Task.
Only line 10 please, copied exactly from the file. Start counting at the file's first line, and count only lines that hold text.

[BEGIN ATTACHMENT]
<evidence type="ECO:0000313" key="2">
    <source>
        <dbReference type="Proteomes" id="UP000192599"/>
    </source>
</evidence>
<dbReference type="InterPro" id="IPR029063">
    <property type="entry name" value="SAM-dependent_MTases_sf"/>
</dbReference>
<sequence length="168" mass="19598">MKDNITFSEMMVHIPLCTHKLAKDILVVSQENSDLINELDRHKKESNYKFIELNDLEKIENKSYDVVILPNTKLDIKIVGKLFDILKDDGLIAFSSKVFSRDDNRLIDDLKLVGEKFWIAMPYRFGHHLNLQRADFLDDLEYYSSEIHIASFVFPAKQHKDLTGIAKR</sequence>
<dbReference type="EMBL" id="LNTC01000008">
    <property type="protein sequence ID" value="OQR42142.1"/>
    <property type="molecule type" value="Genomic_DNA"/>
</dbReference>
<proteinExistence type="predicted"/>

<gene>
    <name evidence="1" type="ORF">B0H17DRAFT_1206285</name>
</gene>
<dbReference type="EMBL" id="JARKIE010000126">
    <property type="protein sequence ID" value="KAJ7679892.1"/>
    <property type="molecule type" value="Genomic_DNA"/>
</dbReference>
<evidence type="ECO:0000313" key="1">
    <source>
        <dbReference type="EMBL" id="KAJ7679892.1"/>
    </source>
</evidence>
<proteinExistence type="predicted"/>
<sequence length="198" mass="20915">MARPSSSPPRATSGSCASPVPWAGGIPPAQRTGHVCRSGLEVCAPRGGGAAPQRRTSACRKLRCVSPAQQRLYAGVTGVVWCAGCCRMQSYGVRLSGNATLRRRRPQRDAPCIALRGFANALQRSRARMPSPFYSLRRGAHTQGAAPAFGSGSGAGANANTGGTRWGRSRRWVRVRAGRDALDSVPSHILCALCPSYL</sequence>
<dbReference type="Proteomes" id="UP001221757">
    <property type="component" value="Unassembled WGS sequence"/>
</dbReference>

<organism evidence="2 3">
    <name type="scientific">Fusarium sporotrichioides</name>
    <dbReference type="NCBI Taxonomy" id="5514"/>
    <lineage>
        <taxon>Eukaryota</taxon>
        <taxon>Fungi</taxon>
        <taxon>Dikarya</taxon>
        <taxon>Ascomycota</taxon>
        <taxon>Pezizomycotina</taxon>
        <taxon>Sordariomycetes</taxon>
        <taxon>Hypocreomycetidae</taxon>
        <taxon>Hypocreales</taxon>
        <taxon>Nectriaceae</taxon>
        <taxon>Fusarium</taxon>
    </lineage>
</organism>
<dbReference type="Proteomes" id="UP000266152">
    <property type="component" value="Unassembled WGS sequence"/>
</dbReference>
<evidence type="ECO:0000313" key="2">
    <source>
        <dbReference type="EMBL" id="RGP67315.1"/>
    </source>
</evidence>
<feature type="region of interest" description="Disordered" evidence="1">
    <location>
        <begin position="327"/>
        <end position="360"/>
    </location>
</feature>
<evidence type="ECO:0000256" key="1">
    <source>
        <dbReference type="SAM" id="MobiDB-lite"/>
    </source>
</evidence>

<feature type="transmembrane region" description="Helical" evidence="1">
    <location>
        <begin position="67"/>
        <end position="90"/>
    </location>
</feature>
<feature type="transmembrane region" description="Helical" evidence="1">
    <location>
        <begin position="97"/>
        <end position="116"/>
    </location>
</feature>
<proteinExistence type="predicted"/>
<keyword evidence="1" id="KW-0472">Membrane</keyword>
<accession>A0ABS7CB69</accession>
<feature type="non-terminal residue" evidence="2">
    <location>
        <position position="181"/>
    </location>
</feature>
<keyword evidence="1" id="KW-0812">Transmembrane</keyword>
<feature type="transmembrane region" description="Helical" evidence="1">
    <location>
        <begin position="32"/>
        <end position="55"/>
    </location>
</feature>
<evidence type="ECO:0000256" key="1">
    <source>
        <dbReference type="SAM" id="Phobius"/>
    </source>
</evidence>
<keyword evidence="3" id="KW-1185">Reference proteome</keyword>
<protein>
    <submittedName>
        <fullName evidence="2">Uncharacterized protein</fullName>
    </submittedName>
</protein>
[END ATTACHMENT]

<dbReference type="EMBL" id="LNTC01000008">